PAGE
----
Reading yesterday’s headlines I came across a major news story of a Kajaran mayor in Syunik, Rafik Atayan, resigning from his position and from the Republican party in protest to the government’s decision to confiscate 181 hectares of land in the area. The land will be turned over to the German-owned mining company, Zangezur Copper-Molybdenum Combine (ZCMC). The lands will become an “open-pit mine,” meaning that all the dust created in the excavation process will drift and pollute the surrounding areas. Water supplies and agricultural lands will be ruined as well. The Armenian MP living the village, a former executive of the mining company, is obstinately indifferent.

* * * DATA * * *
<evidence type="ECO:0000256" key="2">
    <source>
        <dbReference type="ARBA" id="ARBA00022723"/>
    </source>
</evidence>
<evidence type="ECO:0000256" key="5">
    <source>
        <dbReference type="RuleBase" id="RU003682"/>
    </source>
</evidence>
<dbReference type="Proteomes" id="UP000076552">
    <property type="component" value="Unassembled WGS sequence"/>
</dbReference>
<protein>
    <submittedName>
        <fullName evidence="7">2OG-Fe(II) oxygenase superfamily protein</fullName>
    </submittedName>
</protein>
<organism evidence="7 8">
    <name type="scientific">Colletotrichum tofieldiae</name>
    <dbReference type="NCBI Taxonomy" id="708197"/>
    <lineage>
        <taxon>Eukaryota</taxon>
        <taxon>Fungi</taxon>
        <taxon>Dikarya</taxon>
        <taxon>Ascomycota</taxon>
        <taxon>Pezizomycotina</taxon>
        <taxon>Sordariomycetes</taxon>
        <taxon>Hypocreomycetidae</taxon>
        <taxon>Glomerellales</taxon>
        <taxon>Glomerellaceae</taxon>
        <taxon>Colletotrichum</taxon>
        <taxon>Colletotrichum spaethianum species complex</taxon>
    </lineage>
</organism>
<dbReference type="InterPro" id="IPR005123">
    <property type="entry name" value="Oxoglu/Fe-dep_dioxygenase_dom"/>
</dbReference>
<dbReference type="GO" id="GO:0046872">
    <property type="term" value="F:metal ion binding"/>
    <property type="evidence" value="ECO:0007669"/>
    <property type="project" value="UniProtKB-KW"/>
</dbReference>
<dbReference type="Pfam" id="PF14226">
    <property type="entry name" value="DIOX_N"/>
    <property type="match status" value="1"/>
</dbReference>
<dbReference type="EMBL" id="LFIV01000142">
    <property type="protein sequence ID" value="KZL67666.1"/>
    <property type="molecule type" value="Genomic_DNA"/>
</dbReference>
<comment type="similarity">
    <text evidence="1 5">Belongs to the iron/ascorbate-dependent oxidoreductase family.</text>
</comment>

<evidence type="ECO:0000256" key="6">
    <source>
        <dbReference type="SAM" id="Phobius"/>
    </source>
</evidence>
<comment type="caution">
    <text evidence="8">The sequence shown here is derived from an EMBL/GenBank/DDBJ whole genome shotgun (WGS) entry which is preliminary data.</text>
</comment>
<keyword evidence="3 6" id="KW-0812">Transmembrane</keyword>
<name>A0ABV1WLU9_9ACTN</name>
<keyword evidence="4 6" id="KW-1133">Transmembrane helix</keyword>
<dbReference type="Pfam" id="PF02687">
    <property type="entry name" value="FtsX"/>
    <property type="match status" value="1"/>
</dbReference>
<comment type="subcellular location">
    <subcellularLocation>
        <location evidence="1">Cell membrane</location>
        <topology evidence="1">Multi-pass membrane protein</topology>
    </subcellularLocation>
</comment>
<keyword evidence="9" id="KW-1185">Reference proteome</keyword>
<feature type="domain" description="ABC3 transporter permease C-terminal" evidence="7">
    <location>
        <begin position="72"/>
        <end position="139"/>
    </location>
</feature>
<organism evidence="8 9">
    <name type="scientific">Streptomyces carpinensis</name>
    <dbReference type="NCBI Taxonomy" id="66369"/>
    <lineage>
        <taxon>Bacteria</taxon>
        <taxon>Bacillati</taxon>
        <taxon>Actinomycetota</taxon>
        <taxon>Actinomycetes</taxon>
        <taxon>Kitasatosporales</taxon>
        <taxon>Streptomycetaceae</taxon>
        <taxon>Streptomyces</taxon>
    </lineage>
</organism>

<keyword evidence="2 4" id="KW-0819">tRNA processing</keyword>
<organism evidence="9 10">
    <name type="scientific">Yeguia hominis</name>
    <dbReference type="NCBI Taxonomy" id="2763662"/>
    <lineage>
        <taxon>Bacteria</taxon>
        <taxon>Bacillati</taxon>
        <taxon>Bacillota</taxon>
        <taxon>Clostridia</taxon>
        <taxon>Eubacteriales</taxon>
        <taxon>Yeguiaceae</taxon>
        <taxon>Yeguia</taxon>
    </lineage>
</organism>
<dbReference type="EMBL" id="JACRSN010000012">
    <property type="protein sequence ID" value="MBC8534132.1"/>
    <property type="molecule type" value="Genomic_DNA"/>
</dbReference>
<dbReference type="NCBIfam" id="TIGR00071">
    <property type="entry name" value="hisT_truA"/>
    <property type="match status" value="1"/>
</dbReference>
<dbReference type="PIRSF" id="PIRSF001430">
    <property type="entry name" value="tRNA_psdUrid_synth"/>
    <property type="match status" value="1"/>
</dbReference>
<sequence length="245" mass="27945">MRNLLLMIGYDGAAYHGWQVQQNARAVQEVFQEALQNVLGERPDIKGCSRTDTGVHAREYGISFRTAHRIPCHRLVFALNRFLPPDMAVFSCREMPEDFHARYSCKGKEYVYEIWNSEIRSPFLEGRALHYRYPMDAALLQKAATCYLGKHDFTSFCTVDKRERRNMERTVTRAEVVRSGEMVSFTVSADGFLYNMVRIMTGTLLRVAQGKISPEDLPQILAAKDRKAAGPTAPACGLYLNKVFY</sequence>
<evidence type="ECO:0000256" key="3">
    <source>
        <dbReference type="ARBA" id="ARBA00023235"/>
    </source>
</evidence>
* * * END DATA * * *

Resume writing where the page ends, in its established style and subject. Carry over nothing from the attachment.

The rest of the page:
The mayor’s protest is admirable but will ultimately prove nothing since his replacement will obligatorily sign the paperwork formalizing the new mining initiative.
Land has already been given to the Chinese in Syunik in a different government-backed plan, ironically nit to far from Tatev, which was anticipated to be Armenia’s top tourist attraction when it opened just over a year ago. There are still other controversial projects that are stalled or about to get underway in Teghut and Hrazdan.
The justification for opening the mine (and others) is the following, quoted from an article published by RFE/RL:
The German group [Cronimet, the parent company] insisted that the planned expansion of the ZCMC’s mining operations stems from “a number of agreements” with the Armenian government. That will also boost Armenian exports and “economic stability in the country, it said.